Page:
All writers write from their time and circumstance, of course, and the demise of American whaling hardly ruins Moby Dick. But Updike's fiction—dense with detail, so lovingly crafted and perfectly described—is difficult to abstract from its time and place. An even more intricate writer than Updike, Vladimir Nabokov, is saved from this problem by dealing, in his strangeness, with more universal themes. Updike writes himself into a time and place and problem—say, treacherous infidelities in 1973 in northern Massachusetts—with a fastidiousness congenial to lovely time pieces rather than timeless truths. Yes, we can move into old houses, but only when they allow room for updating: I could happily live in a 1974 split-level, but not if it were decorated in 1974's orange and brown fabrics.

Updike's stories are thus strongest when they are removed from the specificity of midlife marriage and childrearing. Youth and old age more easily allow for the timeless aura of fable Updike can perfectly create. His first, widely praised novel, The Poorhouse Fair (1959), is a futuristic allegory about a poorhouse for old people. His early stories, haunting and spare, first collected in Olinger Stories and reprinted in the present edition, are by far his most memorable. The classic "Pigeon Feathers," in which a young boy's religious skepticism is challenged by the act of shooting pigeons in his family barn, manages to be a work of the most vivid local and personal charm and, at the same time, a universal story of the angst suffered by young children smart enough to question God.

The eccentric Harvard roommate described in 1963's "The Christian Roommates" might have been the crazy, brilliant, mismatched roommate who drifted, with an otherworldly charm, into many of our college lives. In fact, Henry Palamountain has the same effect on his roommate, the South Dakota dentist's son Orson Ziegler, that my Arkansas friend Basil Virgil Hicks III had on me: to remind a practiced book learner that conformity is not the key to all knowledge. When you are 18, that's a profound point—and later in life, it isn't necessarily obvious.

Palamountain is a vegetarian, yoga-practicing, conscientious objector; Hicks was a taco-eating, varsity-swimming philosophy major who would oversleep and miss final exams because he had been awake all night taking apart his mountain bike and reassembling it on our living room floor, enraptured by the perfectly calibrated gears. Palamountain became the pastor of an urban parish; Hicks, the grandson of a Presbyterian preacher, now teaches chemistry at Central High School in Little Rock. Maybe not everyone lived in college with such a weird, holy presence, incongruously sent by God, like the black Jew in Bernard Malamud's "Angel Levine"; but if at any time in your life you were thrown together with someone whose purpose seemed to be to lift your thoughts toward the eternal, then you'll respond to Updike's story as I did, with blinding recognition.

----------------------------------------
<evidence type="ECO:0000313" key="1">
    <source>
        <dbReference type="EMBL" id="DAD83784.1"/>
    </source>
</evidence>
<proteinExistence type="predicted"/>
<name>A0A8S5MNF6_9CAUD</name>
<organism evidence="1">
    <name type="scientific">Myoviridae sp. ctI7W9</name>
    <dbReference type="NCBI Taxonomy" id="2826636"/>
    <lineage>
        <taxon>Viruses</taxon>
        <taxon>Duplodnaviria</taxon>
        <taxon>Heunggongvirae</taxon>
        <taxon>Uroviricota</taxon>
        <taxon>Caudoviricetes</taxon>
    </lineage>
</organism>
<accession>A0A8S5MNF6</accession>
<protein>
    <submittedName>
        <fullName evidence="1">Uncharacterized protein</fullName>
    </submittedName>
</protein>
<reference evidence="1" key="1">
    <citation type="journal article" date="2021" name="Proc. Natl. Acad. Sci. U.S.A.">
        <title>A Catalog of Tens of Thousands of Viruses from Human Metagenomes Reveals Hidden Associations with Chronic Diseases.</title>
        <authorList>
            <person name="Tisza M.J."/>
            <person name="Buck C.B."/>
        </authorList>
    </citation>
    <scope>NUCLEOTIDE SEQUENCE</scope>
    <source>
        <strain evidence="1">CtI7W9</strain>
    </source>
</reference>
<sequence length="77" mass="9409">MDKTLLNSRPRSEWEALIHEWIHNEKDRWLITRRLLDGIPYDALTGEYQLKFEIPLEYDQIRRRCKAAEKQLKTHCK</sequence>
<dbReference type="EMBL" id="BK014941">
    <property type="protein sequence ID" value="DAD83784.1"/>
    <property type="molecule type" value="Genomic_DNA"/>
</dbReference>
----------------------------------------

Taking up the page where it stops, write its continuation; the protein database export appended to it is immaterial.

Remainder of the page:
Many of Updike's finest stories deal squarely with religion. Not in the facile sense in which so many great writers say that they write about religion; even Norman Mailer has said that religion has always been his central theme, but it's hard to see how. Updike's characters were raised in church, and they want truly to believe in God, but the disciplines God requires inhibit the joy he is supposed to bring. In Rabbit, Run, Rabbit Angstrom must decide between obeying his heart, which counsels him to leave his wife, or his minister, who badgers him into returning. In the later stories, marriage becomes a stand-in for religion: instead of trying to honor God, Updike's protagonists try to honor their marriages, and they sin by straying. But in realist fiction, adultery is actually the most boring, and dated, of topics. That Updike helped give it currency does not mean that he escapes its clichéd status.

It is their genuinely religious sense that makes Updike's best early stories different from, if not better than, classics of gray-flannel-suit repression like Evan Connell's Mrs. Bridge and Richard Yates's Revolutionary Road. Walter and India Bridge and Frank and April Wheeler have no sense that their dilemmas trouble God or gum up some ordained order in the world. They are looking for happiness, while Updike's boys and men are looking for godliness: they want to do right by the world. Less cynical yet more worldly than his fiction from the swinging years, pitch-perfect and musical in metaphor, these stories retain the power to remind us of ourselves.

Mark Oppenheimer is the Koret Young Writer on Jewish Themes at Stanford University. His book, Knocking on Heaven's Door: American Religion in the Age of Counterculture, was published by Yale University Press in October.